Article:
Rabbi Adam Rosenwasser: Lovely congregation, weird transition

Rabbi Adam Rosenwasser of Temple Emanuel
Photo provided

By Ellyn Wexler

First in a series of profiles of new rabbis in the Washington region.

Among the consequences of taking on his new role at Temple Emanuel in Kensington is that Senior Rabbi Adam Rosenwasser has not yet seen the congregation’s sanctuary full. All the services and meet-and-greet events he has conducted during the pandemic have been virtual.

“Despite the weirdness of the transition, everyone has been lovely,” said the 38 year old who previously served six years as associate rabbi at Temple Sinai in the District. He was able to meet some Temple Emanuel congregants in person during job interviews at the end of 2019 as well as just before the shutdown in early March. “I’m having a great time meeting them on Zoom. I feel really blessed to be in this heimish [congregation].”


Born and raised in a Reform Jewish family in Ann Arbor, Mich. — one of two sons of a social worker and a doctor, Rosenwasser realized he wanted to be a rabbi at age 13 while on a bar mitzvah gift trip to Israel with his paternal grandparents.

“Something clicked in me, a feeling of being home,” he recalled. As a result, he became active in his high school youth group and attended the Union for Reform Judaism’s Kutz Camp for teen leaders.

Rosenwasser said his family was excited about his goal. “They raised me to be whatever I wanted to be,” he said, noting that his maternal grandmother is a “passionate atheist, a founder of the Humanistic Birmingham Temple, outside Detroit. We disagree on a lot of issues, but I’m glad to have her.”

He majored in history at the University of Michigan, then proceeded to Hebrew Union College’s Jewish Institute of Religion in New York City. That is where he met his husband, Shalom Rosenberg, whom he describes as “much more interesting than I am.” The couple has two children — Eliza, almost 4, and Simon, 15 months.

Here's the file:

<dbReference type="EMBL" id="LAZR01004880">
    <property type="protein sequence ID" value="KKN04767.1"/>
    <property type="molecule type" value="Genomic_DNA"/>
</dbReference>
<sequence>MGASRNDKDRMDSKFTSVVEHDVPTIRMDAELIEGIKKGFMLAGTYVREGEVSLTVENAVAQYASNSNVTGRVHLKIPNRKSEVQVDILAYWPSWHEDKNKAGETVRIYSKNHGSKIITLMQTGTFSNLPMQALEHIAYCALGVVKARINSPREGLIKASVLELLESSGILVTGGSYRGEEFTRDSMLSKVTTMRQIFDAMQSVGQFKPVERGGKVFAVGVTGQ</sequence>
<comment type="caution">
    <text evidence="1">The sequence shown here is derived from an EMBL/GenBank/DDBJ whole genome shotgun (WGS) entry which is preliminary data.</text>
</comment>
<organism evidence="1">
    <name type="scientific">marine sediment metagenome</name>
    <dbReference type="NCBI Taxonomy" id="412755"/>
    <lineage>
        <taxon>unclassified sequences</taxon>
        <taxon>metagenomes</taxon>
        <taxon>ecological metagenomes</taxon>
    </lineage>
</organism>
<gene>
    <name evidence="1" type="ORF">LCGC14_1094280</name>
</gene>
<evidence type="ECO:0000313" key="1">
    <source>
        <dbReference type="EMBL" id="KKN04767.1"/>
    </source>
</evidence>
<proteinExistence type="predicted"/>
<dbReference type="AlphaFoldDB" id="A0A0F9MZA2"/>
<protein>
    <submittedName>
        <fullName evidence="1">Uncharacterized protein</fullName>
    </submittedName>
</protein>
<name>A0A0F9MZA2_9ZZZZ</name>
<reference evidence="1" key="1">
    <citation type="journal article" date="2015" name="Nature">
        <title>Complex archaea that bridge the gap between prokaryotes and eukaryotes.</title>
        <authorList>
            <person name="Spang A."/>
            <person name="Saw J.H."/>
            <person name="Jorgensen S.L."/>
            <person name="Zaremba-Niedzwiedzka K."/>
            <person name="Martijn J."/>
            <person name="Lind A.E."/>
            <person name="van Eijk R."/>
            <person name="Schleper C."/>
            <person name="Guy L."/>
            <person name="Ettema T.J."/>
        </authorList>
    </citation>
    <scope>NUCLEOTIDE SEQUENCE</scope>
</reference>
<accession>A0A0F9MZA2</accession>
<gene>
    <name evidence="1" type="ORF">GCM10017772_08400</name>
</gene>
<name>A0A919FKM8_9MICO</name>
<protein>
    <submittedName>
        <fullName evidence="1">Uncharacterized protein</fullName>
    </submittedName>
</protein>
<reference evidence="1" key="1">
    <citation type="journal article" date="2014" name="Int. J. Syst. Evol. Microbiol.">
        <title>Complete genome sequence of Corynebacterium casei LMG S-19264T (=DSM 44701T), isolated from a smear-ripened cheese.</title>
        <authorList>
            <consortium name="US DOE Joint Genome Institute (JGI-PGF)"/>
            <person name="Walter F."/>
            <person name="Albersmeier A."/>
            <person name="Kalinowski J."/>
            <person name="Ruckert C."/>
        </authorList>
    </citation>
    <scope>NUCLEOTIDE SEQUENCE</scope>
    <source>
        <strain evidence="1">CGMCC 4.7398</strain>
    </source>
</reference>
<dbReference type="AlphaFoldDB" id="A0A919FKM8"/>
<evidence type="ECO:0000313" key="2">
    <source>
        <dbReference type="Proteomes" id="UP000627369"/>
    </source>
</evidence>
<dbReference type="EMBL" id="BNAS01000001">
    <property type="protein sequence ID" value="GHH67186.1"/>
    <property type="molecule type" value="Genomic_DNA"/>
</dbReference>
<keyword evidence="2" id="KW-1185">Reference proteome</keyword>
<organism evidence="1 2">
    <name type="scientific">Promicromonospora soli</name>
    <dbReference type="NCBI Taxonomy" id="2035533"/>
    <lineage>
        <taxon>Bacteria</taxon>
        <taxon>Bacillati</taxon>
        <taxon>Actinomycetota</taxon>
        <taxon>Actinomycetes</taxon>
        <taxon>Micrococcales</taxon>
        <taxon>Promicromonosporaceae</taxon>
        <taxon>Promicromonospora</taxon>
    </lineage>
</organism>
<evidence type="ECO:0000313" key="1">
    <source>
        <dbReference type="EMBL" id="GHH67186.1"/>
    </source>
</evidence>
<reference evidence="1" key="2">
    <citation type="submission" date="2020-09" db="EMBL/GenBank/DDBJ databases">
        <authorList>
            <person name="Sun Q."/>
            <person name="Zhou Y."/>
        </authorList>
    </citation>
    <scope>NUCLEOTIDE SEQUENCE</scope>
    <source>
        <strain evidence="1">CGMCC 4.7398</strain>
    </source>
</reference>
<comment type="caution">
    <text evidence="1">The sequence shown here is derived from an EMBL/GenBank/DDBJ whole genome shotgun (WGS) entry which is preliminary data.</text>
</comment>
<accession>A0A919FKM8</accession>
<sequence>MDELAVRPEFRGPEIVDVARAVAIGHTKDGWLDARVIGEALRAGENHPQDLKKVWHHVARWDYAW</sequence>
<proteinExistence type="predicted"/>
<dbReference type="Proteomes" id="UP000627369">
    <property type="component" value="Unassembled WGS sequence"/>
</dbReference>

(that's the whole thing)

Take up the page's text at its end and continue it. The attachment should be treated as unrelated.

Rosenwasser has found being gay mostly “a non-issue” in his work, although he is particularly “relatable to people who come to me about gender issues. I’m lucky to be a gay man in the 21st century,” he said.

After being ordained, Rosenwasser interned at Congregation Emanuel on Manhattan’s Upper East Side, “an intense and wonderful place to intern.” He relocated to Los Altos Hills, Calif., to become assistant rabbi at Congregation Beth Am. His role models, he said, are Beth Am’s Rabbi Janet Marder and Rabbi Jonathan Roos at Temple Sinai — as well as his childhood rabbi,

Robert Levy, now retired and, to Rosenwasser’s delight, living in the Washington area. He said the cultures at all three congregations where he has worked are similar: “very educated, dynamic and forward thinking, eager to be challenged to connect to tradition in new ways and to make a difference in the world.”

He said his “primary goal is to make relationships — between the community and God, between congregants, between congregants and staff. Only when we get to know each other through teaching, learning and sharing can we join to do the sacred work of repairing the world.”

Of his new congregation, Rosenwasser added, “Not only have they been welcoming to my family, but also they share my passion for social justice.”

In Temple Emanuel’s Anti-Racist Group, “We are working on making sure our congregation is anti-racist and a welcoming home to people of color, along with working for racial justice on local, state and national levels.”

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